Looking at the commodity markets, the fundamentals for many economies remains in place for manufacturing centres like Asia, and with tight commodity markets, you could be forgiven for thinking commodity prices will remain high. There are infrastructure bottlenecks all around the world, with over 100 ships off Newcastle port (Australia), strikes in Chile by workers seeking higher pay, and even a shortage of consumables, geological experts, etc. I wonder if there are enough ships? As the USA debases its currency these commodity currencies should remain fairly strong, particularly major food producers like NZ and Australia, as food prices have until 2007 really been trailing for the reasons mentioned above. So the markets that strike me as the best to trade are:
1. Precious metals - offer growth - see Commodities blog
2. Agricultural commodities - offer growth - see Commodities blog
3. Industrial commodities - offer trading opportunities - see Commodities blog
4. Property in Japan - offers yield- see Foreclosures and Property Market blogs
5. Property in Philippines & Indonesia - offers best capital growth - see Foreclosures and Property Market blogs
6. Currencies - Australia and NZ -trade long for interest swap and appreciation - see Forex Trading blog.
7. Equities - Stocks with a strong focus on commodities, whether mining or farming. I have a preference for those countries which are not big exporters, eg. Indonesia, Philippines, because they will not be penalised as much from forex exposure, but there are other factors to consider. Other good sectors are mining & rural service providers. In the broader equities market, infrastructure, utilities and healthcare will be ok, but not yet, and not nearly as lucrative. I dont know why I mentioned them. Really just so you dont buy them!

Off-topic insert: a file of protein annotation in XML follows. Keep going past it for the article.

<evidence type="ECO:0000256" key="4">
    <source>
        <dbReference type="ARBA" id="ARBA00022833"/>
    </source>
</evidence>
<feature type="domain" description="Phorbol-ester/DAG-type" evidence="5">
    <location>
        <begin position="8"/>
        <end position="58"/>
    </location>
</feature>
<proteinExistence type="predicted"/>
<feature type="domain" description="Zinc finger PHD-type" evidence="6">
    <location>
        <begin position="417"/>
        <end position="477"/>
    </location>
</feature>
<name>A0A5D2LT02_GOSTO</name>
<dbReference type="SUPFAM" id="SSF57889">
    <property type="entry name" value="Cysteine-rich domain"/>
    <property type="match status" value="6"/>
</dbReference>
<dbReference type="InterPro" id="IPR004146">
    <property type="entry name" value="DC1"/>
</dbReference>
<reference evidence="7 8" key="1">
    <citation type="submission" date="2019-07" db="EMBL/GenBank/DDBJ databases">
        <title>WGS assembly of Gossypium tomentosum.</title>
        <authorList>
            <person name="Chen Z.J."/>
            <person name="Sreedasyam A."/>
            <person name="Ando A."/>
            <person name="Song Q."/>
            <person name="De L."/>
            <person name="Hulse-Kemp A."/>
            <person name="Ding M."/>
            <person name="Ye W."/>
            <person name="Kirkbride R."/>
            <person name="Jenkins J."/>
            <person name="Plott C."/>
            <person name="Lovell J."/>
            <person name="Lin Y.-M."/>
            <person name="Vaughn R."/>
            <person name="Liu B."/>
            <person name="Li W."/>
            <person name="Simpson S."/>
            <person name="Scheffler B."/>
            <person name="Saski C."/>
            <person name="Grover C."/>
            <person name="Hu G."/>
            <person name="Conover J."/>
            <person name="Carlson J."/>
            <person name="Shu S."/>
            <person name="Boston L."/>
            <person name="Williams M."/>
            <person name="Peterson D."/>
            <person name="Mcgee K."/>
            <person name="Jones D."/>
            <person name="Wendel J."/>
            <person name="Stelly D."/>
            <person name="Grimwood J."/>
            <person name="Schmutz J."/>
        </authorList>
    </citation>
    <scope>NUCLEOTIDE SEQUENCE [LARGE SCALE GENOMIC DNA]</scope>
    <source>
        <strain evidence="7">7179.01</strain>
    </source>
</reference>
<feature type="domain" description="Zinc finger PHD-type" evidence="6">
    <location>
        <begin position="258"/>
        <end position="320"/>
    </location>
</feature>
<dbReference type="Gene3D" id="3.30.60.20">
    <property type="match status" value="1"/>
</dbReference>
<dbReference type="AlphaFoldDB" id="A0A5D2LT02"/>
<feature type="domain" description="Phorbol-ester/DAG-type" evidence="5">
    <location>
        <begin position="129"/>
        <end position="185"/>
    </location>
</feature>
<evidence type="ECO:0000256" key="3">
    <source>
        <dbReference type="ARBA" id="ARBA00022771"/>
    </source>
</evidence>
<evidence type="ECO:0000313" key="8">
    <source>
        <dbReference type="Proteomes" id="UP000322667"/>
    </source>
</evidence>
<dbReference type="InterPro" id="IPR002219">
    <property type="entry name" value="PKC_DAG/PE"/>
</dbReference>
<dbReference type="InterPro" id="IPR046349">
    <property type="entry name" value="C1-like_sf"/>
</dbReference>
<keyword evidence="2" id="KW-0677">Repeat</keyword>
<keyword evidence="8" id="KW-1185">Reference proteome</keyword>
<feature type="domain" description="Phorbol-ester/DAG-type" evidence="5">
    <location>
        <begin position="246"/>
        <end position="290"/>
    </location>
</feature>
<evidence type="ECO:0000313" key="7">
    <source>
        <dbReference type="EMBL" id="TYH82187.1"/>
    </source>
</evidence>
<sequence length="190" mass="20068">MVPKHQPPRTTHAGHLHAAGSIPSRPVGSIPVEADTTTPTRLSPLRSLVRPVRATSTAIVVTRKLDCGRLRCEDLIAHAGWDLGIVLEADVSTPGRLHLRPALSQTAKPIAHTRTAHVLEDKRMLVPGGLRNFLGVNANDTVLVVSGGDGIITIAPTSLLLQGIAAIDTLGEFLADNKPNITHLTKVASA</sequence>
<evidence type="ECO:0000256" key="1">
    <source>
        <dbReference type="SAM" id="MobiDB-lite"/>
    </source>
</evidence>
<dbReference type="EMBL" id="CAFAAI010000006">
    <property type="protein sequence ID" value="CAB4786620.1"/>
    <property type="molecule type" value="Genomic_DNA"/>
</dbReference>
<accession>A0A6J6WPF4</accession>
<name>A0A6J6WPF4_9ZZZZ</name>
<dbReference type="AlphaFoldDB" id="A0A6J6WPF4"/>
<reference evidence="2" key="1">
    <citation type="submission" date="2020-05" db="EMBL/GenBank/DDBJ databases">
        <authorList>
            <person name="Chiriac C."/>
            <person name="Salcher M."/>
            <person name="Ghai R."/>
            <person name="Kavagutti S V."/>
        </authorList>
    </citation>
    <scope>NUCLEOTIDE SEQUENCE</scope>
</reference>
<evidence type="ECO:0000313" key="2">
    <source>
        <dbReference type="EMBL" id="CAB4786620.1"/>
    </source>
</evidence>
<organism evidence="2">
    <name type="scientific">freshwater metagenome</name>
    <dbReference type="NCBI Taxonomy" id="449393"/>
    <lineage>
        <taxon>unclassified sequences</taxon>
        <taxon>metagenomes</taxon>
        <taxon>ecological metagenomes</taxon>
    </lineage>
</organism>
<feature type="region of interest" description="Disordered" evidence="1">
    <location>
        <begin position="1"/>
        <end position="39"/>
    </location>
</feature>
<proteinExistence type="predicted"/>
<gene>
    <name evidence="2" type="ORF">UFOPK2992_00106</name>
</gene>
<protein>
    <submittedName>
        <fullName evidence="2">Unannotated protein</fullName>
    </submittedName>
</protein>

In the coming months I will be writing up notes into a number of eBooks for how to trade these markets. The first eBook is on Japanese Foreclosed Property.
Andrew Sheldon www.sheldonthinks.com
You can view foreclosed properties listed for as little as $US10,000 in Japan thanks to depopulation and a culture that is geared towards working for the state. I bought foreclosed properties in Japan and now I reveal all in our expanded 350+page report. The information you need to know, strategies to apply, where to get help, and the tools to use. We even help you avoid the tsunami and nuclear risks since I was a geologist/mining finance analyst in a past life. Check out the "feedback" in our blog for stories of success by customers of our previous reports.
Download Table of Contents here.
Buying Philippines Property 2010
- Download the table of contents or buy this 2-volume eBook at our online store for just $US19.95.
MY ADVICE is (i) look at a range of market indices and decide upon what level of correction would give you the justification you need to get in & out of the market. It might be a 5-10% retracement or a break of trend. (ii) Diversify if you dont have an intimate knowledge of the company or management. More than 30% in one company is aggressive.
'Buying NZ Property – Download the free sample readings!New Zealand Property Report 2010 - Download the table of contents or buy this report at our online store for just $US19.95.